Book review: Dilip Hiro, Cold War in the Islamic World: Saudi Arabia, Iran and the Struggle for Supremacy

Published date01 August 2022
Date01 August 2022
Subject MatterBook Reviews
Book Reviews 355
three regional organisations’ efforts in guaranteeing food security. When the book
explains the food insecurity in Hong Kong, it did not talk about the local treatments
of household food waste, that is, turning household food waste into an organic
source of animal feeds.
Finally, in the cases of China and India, it ignores the significance of food
waste in both countries. In this book, an exception is to mention that ‘Singapore
is losing about 1 billion USD a year due to food waste. Although food waste is
responsible for 10% of the total waste generated in Singapore, only about 17% of
the food waste is recycled’ (p. 166). It raises several questions. What are the main
drivers and barriers to reducing avoidable food waste in Singapore? Is it possible
for high productivity to address food waste in Singapore? How many countries in
the Asia-Pacific region have food waste management systems in place? The
answers to the above-mentioned questions would have enriched the arguments
and conclusion in this book.
Climate Change and Food Security in Asia Pacific answers some urgent
questions about the climate change and food insecurity issues in the Asia-Pacific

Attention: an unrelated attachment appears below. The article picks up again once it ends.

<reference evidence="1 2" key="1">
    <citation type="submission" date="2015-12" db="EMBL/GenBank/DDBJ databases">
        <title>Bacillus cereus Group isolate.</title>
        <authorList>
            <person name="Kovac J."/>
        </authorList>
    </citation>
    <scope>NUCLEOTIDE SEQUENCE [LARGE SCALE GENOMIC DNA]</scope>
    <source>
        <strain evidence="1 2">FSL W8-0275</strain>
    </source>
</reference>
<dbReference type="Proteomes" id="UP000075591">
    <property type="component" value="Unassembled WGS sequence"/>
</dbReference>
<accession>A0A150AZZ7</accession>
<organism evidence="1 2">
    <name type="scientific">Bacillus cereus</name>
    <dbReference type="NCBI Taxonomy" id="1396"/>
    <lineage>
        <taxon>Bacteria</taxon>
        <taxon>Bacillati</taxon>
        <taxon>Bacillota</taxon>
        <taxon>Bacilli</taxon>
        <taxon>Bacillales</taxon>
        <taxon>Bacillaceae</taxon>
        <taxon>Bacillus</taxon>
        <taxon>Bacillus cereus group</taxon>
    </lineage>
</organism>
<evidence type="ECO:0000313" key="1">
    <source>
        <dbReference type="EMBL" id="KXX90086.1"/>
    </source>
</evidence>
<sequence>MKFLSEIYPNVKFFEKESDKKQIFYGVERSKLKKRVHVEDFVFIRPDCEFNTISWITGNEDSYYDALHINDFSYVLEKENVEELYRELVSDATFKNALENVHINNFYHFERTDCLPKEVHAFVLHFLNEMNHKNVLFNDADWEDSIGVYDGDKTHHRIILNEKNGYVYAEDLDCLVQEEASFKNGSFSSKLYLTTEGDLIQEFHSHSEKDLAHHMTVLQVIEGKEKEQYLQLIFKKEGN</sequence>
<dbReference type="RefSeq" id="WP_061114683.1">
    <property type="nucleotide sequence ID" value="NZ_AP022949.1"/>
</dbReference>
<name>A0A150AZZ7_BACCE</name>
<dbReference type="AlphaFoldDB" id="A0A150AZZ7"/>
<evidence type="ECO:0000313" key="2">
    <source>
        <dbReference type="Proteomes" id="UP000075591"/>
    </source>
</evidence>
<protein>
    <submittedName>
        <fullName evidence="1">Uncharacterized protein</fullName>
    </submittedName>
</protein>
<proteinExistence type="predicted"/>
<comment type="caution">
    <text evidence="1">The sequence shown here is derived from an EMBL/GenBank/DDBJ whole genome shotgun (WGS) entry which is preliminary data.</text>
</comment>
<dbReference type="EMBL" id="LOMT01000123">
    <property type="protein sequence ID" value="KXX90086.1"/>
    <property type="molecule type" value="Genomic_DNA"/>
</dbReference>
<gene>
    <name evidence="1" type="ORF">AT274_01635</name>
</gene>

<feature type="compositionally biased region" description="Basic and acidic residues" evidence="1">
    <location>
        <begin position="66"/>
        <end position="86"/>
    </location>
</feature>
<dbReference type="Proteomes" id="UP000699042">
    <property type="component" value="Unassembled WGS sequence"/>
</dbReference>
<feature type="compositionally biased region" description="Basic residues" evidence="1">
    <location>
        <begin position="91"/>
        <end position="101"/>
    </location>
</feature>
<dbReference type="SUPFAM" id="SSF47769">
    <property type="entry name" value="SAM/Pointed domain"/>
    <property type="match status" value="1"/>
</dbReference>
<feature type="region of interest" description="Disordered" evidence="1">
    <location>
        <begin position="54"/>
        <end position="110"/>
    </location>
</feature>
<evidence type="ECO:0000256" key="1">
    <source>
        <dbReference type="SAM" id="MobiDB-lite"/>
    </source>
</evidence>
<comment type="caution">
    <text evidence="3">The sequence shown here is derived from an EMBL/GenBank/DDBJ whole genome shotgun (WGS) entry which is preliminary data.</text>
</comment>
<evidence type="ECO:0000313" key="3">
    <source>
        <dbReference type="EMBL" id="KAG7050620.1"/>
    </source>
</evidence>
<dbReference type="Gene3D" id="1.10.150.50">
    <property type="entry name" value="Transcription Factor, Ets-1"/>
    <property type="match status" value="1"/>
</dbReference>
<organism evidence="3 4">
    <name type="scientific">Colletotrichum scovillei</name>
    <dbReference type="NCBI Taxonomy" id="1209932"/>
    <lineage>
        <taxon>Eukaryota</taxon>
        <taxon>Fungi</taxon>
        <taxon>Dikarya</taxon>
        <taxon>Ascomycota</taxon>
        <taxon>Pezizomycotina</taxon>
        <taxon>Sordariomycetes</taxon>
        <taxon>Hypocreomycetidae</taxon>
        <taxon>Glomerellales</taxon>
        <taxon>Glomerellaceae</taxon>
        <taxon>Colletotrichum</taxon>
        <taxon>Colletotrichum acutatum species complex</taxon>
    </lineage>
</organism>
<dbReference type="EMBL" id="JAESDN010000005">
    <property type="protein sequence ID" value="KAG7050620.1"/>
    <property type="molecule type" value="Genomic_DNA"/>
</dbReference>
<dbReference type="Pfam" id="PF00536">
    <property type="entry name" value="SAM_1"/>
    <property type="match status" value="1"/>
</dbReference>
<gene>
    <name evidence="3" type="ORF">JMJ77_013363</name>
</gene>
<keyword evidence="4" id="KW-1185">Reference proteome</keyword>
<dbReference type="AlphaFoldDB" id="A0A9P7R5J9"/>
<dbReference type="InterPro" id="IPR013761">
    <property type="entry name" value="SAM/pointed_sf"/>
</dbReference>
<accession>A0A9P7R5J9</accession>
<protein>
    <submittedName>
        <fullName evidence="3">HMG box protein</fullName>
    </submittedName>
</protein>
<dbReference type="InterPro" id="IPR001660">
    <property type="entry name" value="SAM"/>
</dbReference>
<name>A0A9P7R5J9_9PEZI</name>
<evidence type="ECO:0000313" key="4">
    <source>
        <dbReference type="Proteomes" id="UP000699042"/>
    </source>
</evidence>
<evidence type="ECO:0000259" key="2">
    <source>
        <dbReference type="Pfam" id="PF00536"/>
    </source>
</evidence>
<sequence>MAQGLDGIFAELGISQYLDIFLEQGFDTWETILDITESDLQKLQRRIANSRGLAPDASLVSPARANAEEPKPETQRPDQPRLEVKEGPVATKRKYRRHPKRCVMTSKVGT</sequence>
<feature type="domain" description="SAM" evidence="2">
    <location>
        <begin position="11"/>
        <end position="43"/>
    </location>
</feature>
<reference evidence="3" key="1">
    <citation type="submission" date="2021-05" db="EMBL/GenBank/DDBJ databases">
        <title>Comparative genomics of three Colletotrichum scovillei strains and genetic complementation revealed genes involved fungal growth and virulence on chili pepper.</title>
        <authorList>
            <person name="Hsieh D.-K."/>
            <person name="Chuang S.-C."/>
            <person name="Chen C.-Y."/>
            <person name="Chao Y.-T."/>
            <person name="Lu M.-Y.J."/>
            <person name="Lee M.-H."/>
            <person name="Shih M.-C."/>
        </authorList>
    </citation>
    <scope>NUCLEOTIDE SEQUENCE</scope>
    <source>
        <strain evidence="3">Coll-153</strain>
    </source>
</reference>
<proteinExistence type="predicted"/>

region while raising more questions for the further study on this topic. This book
will greatly interest scholars and students of human security as well as casual
readers. Islam and Kieu have provided a strong contribution to the emerging field
of study on food security in the Asia-Pacific region and climate change, as well as
to the understanding of a sustainable food system.
Kai Chen
Kai Chen
Xiamen University, China
Dilip Hiro, Cold War in the Islamic World: Saudi Arabia, Iran and the
Struggle for Supremacy. Hurst, 2020, pp. 432. (Paperback). ISBN:
DOI: 10.1177/23477970221098505
Bernard Baruch, an influential presidential advisor from Woodrow Wilson to
Harry S. Truman, invented the term ‘Cold War’ in 1947 to characterise the
deterioration of relations between the United States and the Soviet Union in the
wake of Second World War. Since then, the term has caught on, and it is now being
used to describe the deteriorating relationship between Iran and Saudi Arabia. Dilip
Hiro’s latest Cold War in the Islamic World: Saudi Arabia, Iran and the Struggle
for Supremacy is a welcome addition to the vast literature on the rivalry between
Iran and Saudi Arabia. What sets it apart from the other similar works is that it not
only dissects the complex history and rivalry in its proper historical context but
also traces their origins objectively. Although he is not a trained historian, Hiro

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